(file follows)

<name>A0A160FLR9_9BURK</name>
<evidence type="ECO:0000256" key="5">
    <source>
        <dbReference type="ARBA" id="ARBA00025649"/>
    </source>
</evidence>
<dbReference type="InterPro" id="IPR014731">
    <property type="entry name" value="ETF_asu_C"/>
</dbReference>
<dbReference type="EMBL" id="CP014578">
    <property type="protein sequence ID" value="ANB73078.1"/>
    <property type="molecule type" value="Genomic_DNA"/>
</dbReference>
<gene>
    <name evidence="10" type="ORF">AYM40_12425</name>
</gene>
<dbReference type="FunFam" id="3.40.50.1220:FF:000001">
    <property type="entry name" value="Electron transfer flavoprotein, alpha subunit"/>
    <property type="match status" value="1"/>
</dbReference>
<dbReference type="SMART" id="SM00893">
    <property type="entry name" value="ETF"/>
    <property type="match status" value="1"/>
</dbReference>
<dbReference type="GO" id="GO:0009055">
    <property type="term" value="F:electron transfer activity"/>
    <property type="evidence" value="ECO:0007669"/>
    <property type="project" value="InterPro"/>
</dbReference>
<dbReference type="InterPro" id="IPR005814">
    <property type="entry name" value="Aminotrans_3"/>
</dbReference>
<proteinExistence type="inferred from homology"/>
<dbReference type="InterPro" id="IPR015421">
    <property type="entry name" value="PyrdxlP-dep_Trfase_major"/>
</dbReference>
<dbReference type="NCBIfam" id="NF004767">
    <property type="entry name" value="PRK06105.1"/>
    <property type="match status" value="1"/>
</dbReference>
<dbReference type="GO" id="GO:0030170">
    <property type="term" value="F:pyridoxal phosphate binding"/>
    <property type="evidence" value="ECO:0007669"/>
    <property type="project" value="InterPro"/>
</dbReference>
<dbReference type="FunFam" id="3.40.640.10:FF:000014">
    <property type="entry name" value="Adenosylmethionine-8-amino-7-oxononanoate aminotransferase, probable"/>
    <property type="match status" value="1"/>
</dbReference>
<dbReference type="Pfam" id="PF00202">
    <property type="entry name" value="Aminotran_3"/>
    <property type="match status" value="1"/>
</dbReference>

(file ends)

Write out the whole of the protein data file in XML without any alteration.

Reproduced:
<name>A0A160FLR9_9BURK</name>
<evidence type="ECO:0000256" key="5">
    <source>
        <dbReference type="ARBA" id="ARBA00025649"/>
    </source>
</evidence>
<dbReference type="InterPro" id="IPR014731">
    <property type="entry name" value="ETF_asu_C"/>
</dbReference>
<dbReference type="EMBL" id="CP014578">
    <property type="protein sequence ID" value="ANB73078.1"/>
    <property type="molecule type" value="Genomic_DNA"/>
</dbReference>
<gene>
    <name evidence="10" type="ORF">AYM40_12425</name>
</gene>
<dbReference type="FunFam" id="3.40.50.1220:FF:000001">
    <property type="entry name" value="Electron transfer flavoprotein, alpha subunit"/>
    <property type="match status" value="1"/>
</dbReference>
<dbReference type="SMART" id="SM00893">
    <property type="entry name" value="ETF"/>
    <property type="match status" value="1"/>
</dbReference>
<dbReference type="GO" id="GO:0009055">
    <property type="term" value="F:electron transfer activity"/>
    <property type="evidence" value="ECO:0007669"/>
    <property type="project" value="InterPro"/>
</dbReference>
<dbReference type="InterPro" id="IPR005814">
    <property type="entry name" value="Aminotrans_3"/>
</dbReference>
<proteinExistence type="inferred from homology"/>
<dbReference type="InterPro" id="IPR015421">
    <property type="entry name" value="PyrdxlP-dep_Trfase_major"/>
</dbReference>
<dbReference type="NCBIfam" id="NF004767">
    <property type="entry name" value="PRK06105.1"/>
    <property type="match status" value="1"/>
</dbReference>
<dbReference type="GO" id="GO:0030170">
    <property type="term" value="F:pyridoxal phosphate binding"/>
    <property type="evidence" value="ECO:0007669"/>
    <property type="project" value="InterPro"/>
</dbReference>
<dbReference type="FunFam" id="3.40.640.10:FF:000014">
    <property type="entry name" value="Adenosylmethionine-8-amino-7-oxononanoate aminotransferase, probable"/>
    <property type="match status" value="1"/>
</dbReference>
<dbReference type="Pfam" id="PF00202">
    <property type="entry name" value="Aminotran_3"/>
    <property type="match status" value="1"/>
</dbReference>